The taxi-hailing app Uber has changed its payment method for Indian customers after new central bank regulations threatened its operations in the country.
Passengers using an Uber taxi in India will now need to pre-pay for their rides through a virtual wallet linked to their bank cards, according to an official blog from the popular startup.
"Once you link your debit card or bank account via a Paytm wallet to your Uber account, you'll easily be able to top up your wallet using multiple payment options," said the San Francisco-based firm, which began operations in India last year.
Paytm is an Indian mobile commerce platform that is used to pay bills and recharge pre-paid mobile phones.
In most countries where Uber operates, passengers simply need to register their debit or credit cards in the firm's mobile application, which are then debited after each ride.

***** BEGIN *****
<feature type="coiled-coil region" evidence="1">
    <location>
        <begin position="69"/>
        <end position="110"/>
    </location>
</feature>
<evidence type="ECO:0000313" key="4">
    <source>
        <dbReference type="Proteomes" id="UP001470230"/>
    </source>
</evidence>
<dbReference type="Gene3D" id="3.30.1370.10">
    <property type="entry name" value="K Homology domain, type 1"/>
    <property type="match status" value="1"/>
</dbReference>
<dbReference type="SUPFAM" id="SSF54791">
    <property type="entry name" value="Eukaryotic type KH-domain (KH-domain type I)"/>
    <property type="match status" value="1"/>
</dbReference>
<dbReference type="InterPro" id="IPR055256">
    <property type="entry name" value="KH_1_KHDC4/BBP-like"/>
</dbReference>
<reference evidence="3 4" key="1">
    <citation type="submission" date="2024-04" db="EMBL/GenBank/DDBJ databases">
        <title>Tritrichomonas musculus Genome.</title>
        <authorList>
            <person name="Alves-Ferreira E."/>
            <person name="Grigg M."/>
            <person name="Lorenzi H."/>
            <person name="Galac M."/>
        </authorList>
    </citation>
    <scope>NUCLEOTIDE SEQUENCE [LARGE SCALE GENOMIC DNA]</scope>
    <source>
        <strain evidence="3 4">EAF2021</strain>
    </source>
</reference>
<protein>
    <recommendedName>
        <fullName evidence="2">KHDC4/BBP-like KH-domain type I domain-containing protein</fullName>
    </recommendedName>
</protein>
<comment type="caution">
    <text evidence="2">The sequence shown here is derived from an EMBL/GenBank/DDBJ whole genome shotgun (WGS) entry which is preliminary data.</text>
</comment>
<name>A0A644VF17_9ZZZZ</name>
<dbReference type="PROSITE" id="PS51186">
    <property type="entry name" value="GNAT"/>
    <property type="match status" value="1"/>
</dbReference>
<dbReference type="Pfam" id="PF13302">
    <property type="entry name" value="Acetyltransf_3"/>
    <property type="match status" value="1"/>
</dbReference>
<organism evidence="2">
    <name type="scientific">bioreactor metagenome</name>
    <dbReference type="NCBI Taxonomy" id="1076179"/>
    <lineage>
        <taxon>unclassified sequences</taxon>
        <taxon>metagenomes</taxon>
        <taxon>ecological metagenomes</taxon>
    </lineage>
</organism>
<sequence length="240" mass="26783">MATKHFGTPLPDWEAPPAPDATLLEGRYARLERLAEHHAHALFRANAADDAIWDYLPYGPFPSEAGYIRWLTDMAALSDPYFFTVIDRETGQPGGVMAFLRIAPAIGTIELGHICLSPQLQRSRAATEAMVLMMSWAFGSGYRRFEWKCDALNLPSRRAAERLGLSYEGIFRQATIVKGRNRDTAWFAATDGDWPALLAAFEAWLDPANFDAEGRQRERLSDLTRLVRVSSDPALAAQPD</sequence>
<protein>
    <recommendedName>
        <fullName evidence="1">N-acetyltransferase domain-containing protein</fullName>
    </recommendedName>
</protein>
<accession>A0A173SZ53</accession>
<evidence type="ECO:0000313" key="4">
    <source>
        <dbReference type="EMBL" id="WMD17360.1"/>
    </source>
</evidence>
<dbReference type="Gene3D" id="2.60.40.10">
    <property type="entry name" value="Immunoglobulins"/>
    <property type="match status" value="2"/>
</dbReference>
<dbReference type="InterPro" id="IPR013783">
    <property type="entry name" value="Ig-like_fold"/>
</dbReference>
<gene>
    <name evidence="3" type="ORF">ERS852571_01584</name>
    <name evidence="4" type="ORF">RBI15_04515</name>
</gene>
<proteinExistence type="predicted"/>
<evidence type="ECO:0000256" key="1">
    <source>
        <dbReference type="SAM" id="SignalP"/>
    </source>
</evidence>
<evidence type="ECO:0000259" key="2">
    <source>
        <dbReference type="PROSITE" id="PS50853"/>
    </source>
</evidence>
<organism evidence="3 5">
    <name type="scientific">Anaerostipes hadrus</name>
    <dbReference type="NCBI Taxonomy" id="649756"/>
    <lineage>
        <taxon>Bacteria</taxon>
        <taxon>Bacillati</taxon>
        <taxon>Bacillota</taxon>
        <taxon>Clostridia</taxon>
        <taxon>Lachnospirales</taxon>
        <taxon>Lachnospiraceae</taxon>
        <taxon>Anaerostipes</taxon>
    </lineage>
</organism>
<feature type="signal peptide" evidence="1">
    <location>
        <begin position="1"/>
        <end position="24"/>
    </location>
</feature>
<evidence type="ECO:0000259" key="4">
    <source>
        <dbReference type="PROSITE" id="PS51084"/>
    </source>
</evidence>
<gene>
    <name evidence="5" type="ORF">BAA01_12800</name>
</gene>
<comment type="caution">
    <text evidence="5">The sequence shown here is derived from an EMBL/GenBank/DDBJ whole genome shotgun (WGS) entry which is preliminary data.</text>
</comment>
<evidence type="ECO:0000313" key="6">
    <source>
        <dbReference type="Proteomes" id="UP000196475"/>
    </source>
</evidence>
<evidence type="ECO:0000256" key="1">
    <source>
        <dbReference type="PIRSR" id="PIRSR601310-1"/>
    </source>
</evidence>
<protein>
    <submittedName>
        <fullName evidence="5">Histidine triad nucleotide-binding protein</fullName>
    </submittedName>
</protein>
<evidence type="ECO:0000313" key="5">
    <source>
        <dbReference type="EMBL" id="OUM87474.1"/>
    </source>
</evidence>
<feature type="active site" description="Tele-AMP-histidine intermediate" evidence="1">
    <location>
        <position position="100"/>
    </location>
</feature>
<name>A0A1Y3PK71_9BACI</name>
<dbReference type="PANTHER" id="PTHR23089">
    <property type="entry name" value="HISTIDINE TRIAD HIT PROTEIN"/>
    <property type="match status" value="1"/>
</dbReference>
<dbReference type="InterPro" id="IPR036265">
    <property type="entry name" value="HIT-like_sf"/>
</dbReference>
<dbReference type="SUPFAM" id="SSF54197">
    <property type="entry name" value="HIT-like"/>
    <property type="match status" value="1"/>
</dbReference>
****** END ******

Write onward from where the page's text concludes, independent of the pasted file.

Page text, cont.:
But the Reserve Bank of India (RBI) in August expressed concern that Indian bank cards were being used for services that were linked to banks overseas.
It therefore called for a two-step authentication process for all card transactions, with businesses given until the end of October to comply.
Customers hail a cab on the Uber smartphone app, which uses GPS to put the user in contact with the nearest local driver. Uber charges a commission for each ride.
Its initial payment method raised questions over its tax liabilities in India since a Netherlands-based arm of the firm was handling the payments, but local drivers were charging a tax for their services.
An end to Indian operations would have been a blow for the startup founded in 2009, since India is reported to be Uber's biggest market outside the United States.
According to a report in The Wall Street Journal this week, Uber is in talks to raise as much as $2 billion from a new round of funding, which could take its valuation above $30 billion.
Uber is now present in more than 200 cities and in 45 countries, but its rapid expansion has caused tensions with traditional taxi drivers, especially in Europe.
© 2014 AFP